Surveillance and outbreak reports Open Access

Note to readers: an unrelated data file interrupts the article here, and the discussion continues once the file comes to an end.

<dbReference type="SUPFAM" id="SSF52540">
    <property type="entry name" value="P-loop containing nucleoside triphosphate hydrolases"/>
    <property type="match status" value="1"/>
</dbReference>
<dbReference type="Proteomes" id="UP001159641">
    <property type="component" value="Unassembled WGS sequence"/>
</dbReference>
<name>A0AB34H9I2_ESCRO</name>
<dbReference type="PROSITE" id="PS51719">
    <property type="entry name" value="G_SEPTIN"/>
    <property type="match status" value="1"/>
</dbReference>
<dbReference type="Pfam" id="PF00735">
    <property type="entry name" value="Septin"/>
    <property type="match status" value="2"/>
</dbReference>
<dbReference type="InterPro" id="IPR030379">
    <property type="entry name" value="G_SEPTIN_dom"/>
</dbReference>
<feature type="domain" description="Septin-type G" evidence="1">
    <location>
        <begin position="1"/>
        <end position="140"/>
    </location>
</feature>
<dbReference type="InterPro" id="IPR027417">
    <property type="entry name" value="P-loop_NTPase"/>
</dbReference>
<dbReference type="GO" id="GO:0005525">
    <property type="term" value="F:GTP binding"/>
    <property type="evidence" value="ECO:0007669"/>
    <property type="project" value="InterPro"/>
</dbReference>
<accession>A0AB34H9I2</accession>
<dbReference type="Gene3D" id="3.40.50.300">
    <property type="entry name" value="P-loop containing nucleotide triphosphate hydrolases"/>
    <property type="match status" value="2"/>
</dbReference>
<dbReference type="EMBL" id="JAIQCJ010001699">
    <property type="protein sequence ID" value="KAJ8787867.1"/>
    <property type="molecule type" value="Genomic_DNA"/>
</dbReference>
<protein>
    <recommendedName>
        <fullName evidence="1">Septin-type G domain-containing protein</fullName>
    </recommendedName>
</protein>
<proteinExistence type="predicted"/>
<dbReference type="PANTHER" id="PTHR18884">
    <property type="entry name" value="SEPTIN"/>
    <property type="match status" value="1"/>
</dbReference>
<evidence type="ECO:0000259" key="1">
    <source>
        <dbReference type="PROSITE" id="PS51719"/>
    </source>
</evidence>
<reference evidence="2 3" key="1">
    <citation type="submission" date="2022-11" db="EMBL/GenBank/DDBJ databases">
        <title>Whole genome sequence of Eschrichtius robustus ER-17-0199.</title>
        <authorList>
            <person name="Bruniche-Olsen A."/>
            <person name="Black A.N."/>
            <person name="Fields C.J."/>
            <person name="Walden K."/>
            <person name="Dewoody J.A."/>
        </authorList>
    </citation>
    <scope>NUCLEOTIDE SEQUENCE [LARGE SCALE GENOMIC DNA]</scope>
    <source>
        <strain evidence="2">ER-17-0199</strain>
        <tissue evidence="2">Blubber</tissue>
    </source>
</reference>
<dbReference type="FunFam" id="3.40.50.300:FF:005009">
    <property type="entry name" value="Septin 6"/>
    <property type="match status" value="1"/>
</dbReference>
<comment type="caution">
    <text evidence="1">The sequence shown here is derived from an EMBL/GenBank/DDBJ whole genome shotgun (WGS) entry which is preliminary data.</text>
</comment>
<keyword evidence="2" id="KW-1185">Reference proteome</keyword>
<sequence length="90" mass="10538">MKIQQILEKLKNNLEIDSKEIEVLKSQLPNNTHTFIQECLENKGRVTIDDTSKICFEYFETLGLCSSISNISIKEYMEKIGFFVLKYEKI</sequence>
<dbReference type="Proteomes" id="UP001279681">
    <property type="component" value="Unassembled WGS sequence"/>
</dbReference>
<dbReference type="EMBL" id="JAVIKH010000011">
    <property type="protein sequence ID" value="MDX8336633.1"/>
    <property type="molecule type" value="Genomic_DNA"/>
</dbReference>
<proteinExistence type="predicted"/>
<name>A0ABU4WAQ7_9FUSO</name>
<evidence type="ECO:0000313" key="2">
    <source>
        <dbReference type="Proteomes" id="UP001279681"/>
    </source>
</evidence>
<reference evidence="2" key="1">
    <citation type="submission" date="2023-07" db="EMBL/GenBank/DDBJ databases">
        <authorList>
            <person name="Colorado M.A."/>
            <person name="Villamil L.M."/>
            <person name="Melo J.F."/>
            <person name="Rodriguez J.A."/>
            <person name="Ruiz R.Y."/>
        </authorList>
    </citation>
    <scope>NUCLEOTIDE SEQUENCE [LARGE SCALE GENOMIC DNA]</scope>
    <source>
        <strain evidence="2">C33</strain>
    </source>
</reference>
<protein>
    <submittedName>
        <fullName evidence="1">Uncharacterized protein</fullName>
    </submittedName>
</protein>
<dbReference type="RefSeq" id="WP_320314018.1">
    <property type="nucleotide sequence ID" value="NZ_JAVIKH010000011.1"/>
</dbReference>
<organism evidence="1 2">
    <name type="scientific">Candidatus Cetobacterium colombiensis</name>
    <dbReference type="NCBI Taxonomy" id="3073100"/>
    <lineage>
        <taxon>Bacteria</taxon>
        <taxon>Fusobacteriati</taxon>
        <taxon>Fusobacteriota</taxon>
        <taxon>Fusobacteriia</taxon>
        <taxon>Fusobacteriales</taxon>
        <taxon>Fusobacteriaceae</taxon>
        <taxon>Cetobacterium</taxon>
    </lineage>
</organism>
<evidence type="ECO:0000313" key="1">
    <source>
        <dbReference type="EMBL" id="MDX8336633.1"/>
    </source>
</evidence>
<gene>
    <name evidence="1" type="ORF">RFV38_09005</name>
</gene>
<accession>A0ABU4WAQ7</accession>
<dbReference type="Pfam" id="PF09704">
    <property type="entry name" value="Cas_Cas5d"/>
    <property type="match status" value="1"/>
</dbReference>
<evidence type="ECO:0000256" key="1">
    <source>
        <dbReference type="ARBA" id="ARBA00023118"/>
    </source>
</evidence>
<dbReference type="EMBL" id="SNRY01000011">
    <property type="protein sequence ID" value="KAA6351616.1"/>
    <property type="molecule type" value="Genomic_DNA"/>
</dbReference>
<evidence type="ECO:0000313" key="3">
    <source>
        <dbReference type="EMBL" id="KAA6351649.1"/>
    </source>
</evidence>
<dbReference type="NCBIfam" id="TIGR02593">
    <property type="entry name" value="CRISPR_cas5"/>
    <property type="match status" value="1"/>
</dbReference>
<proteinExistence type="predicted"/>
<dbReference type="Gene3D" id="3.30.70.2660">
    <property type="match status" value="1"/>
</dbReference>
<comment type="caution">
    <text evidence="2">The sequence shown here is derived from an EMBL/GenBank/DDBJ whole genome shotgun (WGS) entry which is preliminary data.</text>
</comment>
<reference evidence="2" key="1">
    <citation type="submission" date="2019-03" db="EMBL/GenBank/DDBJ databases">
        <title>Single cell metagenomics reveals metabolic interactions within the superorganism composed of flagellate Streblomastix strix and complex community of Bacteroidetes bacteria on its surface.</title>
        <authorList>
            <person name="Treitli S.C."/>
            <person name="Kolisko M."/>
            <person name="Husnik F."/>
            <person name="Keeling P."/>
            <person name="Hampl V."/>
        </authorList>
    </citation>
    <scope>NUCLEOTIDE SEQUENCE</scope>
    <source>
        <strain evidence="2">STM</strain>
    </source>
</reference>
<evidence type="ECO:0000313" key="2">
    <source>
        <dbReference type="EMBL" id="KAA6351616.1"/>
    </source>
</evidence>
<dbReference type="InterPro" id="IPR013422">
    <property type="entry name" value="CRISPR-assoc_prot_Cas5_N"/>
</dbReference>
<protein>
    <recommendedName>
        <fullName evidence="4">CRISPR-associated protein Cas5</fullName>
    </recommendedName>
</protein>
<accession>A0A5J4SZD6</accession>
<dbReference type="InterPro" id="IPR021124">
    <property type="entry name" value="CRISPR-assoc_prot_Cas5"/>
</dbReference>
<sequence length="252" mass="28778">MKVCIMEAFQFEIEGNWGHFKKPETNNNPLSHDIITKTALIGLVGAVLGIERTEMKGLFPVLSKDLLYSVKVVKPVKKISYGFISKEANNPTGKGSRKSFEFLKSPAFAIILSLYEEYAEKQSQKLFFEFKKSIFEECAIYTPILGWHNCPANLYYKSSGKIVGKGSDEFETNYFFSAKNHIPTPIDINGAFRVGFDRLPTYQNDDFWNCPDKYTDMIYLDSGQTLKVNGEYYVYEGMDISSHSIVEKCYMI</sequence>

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During the last decade, outbreaks of acute hepatitis C virus (HCV) infection have been reported among human immunodeficiency virus (HIV)-infected men who have sex with men (MSM) in several European countries. To study this emerging infection in MSM in Antwerp, Belgium, we reviewed all cases of newly acquired HCV infection in HIV-positive MSM followed from 2001 to 2009 at the HIV/sexually transmitted infection (STI) reference clinic of the Institute of Tropical Medicine in Antwerp. Newly acquired HCV infection was considered as certain or probable according to local definitions. During the study period, 69 episodes of newly acquired HCV infection (40 certain and 29 probable) were diagnosed in 67 HIV-infected MSM. In only 10 episodes (14%) were the patients symptomatic. The annual incidence of HCV infection in our population of HIV-infected MSM rose steadily from 0.2% in 2001 to 1.51% in 2008, and then peaked to 2.9% in 2009. For 60 episodes (87%), another STI (mainly syphilis and lymphogranuloma venereum) had been diagnosed within the six months before the diagnosis of HCV infection. All but one patient with available genotyping (n=54) were found to be infected with the difficult-to-treat HCV genotypes 1 or 4. Our results therefore demonstrate the rising incidence of HCV infection in HIV-positive MSM in Antwerp, since 2001, which reached an alarming level in 2009. Targeted awareness campaigns and routine screening are urgently needed to limit further HCV spread and its expected long-term consequences.


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